Monday, June 20, 2011

Toronto Star shines on The Meagre Tarmac

Here's an excerpt from Nathan Whitlock's review of The Meagre Tarmac, from yesterday's Sunday Star:

"The book's overarching theme is that of the ambiguous successes of immigrant Indians in America, a horse you'd have thought would be almost unrecognizable by now for all its postmortem literary beatings. (The collection's most overtly satiric story, “A Connie da Cunha” book, even acknowledges the trendiness of immigrant stories.)

Yet Blaise makes something surprisingly fresh out of this material, helped in no small part by his dense and dryly funny prose. The first time through, it is the cultural, geographical, and historical scope of the stories that most impresses. On subsequent readings, the precise observations and wickedly subtle jokes come to the fore.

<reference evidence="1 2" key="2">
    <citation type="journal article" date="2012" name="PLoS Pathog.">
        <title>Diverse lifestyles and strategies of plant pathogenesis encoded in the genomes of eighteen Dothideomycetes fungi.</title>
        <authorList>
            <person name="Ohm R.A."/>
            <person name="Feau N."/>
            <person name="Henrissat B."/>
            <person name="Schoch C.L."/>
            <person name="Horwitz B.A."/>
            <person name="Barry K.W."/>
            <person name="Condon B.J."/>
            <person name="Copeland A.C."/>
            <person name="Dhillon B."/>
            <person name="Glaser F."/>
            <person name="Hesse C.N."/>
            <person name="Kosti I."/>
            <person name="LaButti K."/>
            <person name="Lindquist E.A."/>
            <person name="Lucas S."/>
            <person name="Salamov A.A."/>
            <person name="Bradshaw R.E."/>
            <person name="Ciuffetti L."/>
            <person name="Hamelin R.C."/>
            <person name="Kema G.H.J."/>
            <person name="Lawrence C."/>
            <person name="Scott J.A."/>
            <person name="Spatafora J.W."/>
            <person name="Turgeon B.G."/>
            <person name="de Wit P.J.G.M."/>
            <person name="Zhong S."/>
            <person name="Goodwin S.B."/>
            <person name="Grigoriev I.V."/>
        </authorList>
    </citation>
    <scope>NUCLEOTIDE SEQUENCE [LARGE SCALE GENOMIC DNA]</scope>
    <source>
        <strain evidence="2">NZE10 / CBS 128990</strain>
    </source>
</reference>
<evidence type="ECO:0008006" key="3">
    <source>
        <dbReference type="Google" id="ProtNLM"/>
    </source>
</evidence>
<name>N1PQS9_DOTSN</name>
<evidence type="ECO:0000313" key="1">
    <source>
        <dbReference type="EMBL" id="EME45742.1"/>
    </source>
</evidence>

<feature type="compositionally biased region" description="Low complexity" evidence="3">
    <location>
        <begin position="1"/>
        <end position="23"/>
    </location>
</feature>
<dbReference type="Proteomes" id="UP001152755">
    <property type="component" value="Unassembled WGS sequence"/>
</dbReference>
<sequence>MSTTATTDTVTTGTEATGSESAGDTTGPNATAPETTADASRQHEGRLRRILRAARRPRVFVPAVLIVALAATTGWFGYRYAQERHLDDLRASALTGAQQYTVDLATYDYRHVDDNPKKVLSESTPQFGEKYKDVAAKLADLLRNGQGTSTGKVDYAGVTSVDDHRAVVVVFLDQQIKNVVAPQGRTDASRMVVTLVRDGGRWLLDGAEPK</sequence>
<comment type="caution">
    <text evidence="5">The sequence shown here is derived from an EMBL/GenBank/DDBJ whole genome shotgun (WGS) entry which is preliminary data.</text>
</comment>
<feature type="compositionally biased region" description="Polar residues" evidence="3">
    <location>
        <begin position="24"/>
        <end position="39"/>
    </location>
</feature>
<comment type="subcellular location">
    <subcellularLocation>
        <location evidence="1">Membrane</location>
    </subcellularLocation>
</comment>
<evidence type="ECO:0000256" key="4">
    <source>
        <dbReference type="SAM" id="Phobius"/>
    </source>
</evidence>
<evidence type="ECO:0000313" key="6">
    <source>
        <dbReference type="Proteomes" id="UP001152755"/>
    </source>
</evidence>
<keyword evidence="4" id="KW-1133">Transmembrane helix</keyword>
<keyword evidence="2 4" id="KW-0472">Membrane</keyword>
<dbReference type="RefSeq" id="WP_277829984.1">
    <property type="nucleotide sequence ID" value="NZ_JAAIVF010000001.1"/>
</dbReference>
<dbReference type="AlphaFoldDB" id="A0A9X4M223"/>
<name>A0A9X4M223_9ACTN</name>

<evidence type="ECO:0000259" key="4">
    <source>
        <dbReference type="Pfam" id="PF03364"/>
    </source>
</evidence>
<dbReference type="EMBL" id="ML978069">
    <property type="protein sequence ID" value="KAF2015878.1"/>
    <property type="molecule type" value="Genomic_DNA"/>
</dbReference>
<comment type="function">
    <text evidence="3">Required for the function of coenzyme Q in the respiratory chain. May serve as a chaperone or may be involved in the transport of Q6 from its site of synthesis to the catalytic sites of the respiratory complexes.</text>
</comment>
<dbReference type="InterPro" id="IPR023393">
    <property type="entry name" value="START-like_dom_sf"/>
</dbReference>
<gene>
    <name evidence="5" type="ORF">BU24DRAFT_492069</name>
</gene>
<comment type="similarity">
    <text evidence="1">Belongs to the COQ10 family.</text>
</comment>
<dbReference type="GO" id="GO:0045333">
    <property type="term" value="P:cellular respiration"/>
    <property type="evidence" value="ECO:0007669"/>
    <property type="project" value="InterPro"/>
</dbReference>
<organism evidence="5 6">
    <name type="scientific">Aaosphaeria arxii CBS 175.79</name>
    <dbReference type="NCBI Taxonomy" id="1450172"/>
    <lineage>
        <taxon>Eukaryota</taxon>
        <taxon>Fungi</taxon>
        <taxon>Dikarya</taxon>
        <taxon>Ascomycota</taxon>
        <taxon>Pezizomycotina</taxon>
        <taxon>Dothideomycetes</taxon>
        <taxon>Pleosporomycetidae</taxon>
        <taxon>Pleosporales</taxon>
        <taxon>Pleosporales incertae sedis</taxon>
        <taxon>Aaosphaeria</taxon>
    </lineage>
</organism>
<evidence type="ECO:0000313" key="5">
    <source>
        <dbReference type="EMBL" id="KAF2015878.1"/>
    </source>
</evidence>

Many authors, believing that people-sized stories are no longer adequate, struggle to cram the Modern World into their fictions. Blaise does so here with enviable skill, without ever letting us forget that these characters are just as human as they are cultural archetype. Though it does not even reach 200 pages in length, this book is anything but meagre."

Full-text available here.

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